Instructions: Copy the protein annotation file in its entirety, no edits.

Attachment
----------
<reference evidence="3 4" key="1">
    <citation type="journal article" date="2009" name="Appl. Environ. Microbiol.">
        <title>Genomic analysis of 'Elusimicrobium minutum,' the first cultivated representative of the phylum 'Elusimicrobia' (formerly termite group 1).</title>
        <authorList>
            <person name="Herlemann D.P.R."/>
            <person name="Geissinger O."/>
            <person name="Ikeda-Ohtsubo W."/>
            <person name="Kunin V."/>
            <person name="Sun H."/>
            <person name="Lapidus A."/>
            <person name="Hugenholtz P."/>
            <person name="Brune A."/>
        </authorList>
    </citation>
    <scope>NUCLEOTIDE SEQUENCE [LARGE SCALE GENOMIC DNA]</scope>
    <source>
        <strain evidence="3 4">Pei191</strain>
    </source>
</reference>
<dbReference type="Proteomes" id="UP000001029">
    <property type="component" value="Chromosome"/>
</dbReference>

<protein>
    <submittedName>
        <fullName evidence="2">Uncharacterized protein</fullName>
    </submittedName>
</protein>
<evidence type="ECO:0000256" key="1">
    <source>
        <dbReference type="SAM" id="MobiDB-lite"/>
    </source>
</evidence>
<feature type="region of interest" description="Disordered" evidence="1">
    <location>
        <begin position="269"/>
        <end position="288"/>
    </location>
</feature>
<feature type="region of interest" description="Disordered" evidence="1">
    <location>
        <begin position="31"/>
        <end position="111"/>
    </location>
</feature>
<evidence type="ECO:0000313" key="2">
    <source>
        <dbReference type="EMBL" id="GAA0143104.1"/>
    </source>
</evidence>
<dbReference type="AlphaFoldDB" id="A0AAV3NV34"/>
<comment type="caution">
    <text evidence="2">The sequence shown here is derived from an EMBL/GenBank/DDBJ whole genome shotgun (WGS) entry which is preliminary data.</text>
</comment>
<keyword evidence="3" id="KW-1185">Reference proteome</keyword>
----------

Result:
<reference evidence="3 4" key="1">
    <citation type="journal article" date="2009" name="Appl. Environ. Microbiol.">
        <title>Genomic analysis of 'Elusimicrobium minutum,' the first cultivated representative of the phylum 'Elusimicrobia' (formerly termite group 1).</title>
        <authorList>
            <person name="Herlemann D.P.R."/>
            <person name="Geissinger O."/>
            <person name="Ikeda-Ohtsubo W."/>
            <person name="Kunin V."/>
            <person name="Sun H."/>
            <person name="Lapidus A."/>
            <person name="Hugenholtz P."/>
            <person name="Brune A."/>
        </authorList>
    </citation>
    <scope>NUCLEOTIDE SEQUENCE [LARGE SCALE GENOMIC DNA]</scope>
    <source>
        <strain evidence="3 4">Pei191</strain>
    </source>
</reference>
<dbReference type="Proteomes" id="UP000001029">
    <property type="component" value="Chromosome"/>
</dbReference>

<protein>
    <submittedName>
        <fullName evidence="2">Uncharacterized protein</fullName>
    </submittedName>
</protein>
<evidence type="ECO:0000256" key="1">
    <source>
        <dbReference type="SAM" id="MobiDB-lite"/>
    </source>
</evidence>
<feature type="region of interest" description="Disordered" evidence="1">
    <location>
        <begin position="269"/>
        <end position="288"/>
    </location>
</feature>
<feature type="region of interest" description="Disordered" evidence="1">
    <location>
        <begin position="31"/>
        <end position="111"/>
    </location>
</feature>
<evidence type="ECO:0000313" key="2">
    <source>
        <dbReference type="EMBL" id="GAA0143104.1"/>
    </source>
</evidence>
<dbReference type="AlphaFoldDB" id="A0AAV3NV34"/>
<comment type="caution">
    <text evidence="2">The sequence shown here is derived from an EMBL/GenBank/DDBJ whole genome shotgun (WGS) entry which is preliminary data.</text>
</comment>
<keyword evidence="3" id="KW-1185">Reference proteome</keyword>